“It doesn’t matter if you miss the ball, you just have to look fantastic,” says Steve Thompson of the Dubai Polo Academy, confirming our suspicions about this absurdly picturesque game, played on beautiful ponies (actually horses but called ponies), by beautiful people in tight trousers for the delectation of even more beautiful people in sunglasses and diamonds.
Imagine the cover of Jilly Cooper’s iconic novel, Polo, a pair of white jodhpurs, a polo mallet, gleaming leather boots and the scarlet nails of a female hand. Think the divot stomping scene from Pretty Woman where Julia Roberts, wearing that heavenly spotty dress at the Cobra Polo Classic. Remember when Princess Diana, overwhelmed by media pressure, burst into tears at a polo match in 1981 and was comforted by Charles who still seemed to like her? Then remember when, on Valentine’s Day in Jaipur 1992, she ducked his sweaty victory kiss and the world began to talk?
Ah, the chock of the mallet on the ball, the heady thunder of the ponies hurtling past, the deft mid-chukker pony change that athletes can effect without their feet touching the ground! Oh, keep up – a chukker is a seven-minute period of play and, in theory, a pony can last the distance, but some riders switch mid-chukker, perhaps just to show off their circus skills.
It all started with my grandfather, who was a great polo fan and we all inherited his passion. – Eduardo Novillo Astrada
Actually, keeping up is tricky as the rules can feel obscure. The two mounted referees often disagree and seem to communicate with Indian Chief hand gestures. If someone says; “My handicap is zero,” you might leap back in bewildered awe because zero, you see, is pretty good when counting starts at minus two and goes up to an almost unachievable ten goals. Only a small handful of players have a ten goal handicap, including the legendary Adolfo Cambiaso of Argentina and Miguel Novillo Astrada, one of the famous Astrada brothers, all five of whom are a) preposterously good-looking and b) professional polo players.
One of them, Eduardo, is the Jaeger-LeCoultre Polo Ambassador (sponsorship in this vastly expensive sport is all-important) and one of the world’s big winners. Like a lot of players, he started young. “I was riding when I was three,” he says. “When I was nine I thought I was ready to ride my father’s horses. I insisted so much that they gave me one, and he bolted full speed. When we got back to the stables I jumped down and ran into the house!” He is too manly to say “in tears” but that sounds like the gist. The Novillos were destined for polo it seems. Says Eduardo: “It all started with my grandfather, who was a great polo fan and we all inherited his passion. My father played back, so that means that me and my brothers are very strong defenders. That’s what gives us our family style.”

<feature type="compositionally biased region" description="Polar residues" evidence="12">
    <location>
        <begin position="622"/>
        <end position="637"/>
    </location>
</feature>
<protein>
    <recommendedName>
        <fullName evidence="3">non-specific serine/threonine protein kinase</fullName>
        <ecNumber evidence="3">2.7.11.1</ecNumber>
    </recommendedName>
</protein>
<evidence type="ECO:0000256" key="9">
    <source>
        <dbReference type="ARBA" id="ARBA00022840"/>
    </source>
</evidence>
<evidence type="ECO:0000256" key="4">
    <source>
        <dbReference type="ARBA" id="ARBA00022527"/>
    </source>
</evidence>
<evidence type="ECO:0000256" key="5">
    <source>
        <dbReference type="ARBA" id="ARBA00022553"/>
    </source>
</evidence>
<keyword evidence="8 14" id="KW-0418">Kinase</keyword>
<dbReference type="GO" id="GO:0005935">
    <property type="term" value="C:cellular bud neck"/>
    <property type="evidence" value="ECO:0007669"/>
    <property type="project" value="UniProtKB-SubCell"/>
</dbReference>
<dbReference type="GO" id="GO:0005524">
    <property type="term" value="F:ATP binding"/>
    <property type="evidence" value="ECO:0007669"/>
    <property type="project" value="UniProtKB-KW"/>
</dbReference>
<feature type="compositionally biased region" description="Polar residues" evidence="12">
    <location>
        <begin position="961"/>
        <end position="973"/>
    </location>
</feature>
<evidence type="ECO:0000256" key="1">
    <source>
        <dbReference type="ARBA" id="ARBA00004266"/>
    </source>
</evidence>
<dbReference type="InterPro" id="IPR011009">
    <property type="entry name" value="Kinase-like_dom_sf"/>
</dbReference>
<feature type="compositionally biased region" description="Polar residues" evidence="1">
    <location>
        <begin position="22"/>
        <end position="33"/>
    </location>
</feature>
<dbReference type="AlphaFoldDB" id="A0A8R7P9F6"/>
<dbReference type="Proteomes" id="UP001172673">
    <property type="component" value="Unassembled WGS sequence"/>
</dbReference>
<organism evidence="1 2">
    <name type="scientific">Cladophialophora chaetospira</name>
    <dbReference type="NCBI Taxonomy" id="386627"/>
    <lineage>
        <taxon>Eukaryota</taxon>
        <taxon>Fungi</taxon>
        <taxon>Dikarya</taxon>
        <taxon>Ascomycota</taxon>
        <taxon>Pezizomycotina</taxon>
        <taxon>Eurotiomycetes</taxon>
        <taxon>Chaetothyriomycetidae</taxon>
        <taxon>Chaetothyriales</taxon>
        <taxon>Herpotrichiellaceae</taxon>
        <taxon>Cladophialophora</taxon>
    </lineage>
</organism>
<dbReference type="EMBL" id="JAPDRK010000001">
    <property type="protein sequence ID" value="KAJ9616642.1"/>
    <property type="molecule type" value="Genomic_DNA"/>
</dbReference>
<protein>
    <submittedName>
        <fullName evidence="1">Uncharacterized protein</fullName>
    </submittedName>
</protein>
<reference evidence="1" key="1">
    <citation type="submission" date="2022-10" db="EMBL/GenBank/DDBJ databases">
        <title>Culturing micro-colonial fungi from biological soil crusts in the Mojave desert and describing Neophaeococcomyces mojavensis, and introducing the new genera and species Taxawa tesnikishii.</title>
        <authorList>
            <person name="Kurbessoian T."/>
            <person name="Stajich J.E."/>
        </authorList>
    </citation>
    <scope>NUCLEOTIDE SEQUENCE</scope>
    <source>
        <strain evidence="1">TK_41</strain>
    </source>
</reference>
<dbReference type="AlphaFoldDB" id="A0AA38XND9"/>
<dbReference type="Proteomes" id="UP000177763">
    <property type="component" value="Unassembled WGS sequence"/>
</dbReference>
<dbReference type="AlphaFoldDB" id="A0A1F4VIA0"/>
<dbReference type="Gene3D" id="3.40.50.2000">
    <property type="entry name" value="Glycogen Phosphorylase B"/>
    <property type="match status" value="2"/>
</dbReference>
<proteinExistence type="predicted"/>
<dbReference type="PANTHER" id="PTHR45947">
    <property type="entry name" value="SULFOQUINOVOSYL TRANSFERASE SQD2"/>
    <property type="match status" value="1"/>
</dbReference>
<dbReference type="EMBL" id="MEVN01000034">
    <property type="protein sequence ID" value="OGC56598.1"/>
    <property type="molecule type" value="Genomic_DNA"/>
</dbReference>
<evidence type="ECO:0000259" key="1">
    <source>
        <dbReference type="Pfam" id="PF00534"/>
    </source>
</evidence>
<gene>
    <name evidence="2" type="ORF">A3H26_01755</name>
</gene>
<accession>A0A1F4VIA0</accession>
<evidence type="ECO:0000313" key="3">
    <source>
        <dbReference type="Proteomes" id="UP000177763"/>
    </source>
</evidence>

And the Novillo polo prowess won’t end with his generation. “I’m hoping to play some more important tournaments with my sons, Justo and Cruz, one day! With them riding the horses bred by our family. We say that the horse is 70% of our game. To be a good player you have to know how to get the best horses and the best of each horse in crucial moments. My favorite horse at the moment is Geisha. She is amazing and when I am on her I feel I can do stuff that I don’t do with other horses.”
Now 42, Novillo has won a host of cups and tournaments all over the world but for him, winning the Triple Crown with his brothers in 2004 was his biggest triumph. “I don’t think anybody else in the world will have that record, four brothers winning the Triple Crown. It felt amazing and the party after the last game went on for 24 hours!”
To be a good player you have to know how to get the best horses and the best of each horse in crucial moments – Novillo
What with all these asado (Argentinian barbecue) parties and bands of brothers, you’d think polo originated in Argentina, but it didn’t, of course. The British took it there in the 19th Century, though it comes from Southern or Central Asia, probably Persia, and was a military training exercise that dates back at least to 600BC. From Persia, it went to the Indian Subcontinent and China, giving us the word ‘chukker’ from the Sanskrit ‘chakra’ meaning wheel or circle, and ‘polo’ from the Tibetan ‘pulu’ meaning ball. By the Middle Ages, the game had reached Constantinople and Japan, but the modern game was popularized by the British when some tea planters formed the European Polo Club in 1859. Not twenty years later the sport was drawing crowds of up to 10,000 people.
‘The sport of Kings’, polo was played by Sultans, Kings and Emperors because of its military history, and British Royalty have played enthusiastically since 1868 when George V became one of the first members of the Malta Polo Club. Today’s Prince of Wales, Charles, was gently nudged into the game by his father, Prince Philip, who bought him his first polo pony, San Quinina, when Charles was 15 and captained the younger Prince’s first ever match.
You would have to have been hiding under a rock for twenty years not to know that the younger Princes William and Harry are keen polo players, their skills honed in part at Eton College, one of a large number of English boarding schools that offer polo as a recreational sport. Eton boasts an intrinsic link with both polo and India as 11 viceroys of British India were educated there as well as five Governor-Generals and three High Commissioners after independence along with countless Indian Maharajas, including Maharaja Gaj Singh II Of Marwar-Jodhpur who attended the school in the 1960s. Eton College also produced Luke Tomlinson, Captain of the England Polo Team and a 7-goal player (or maybe his mother had something to do with it?).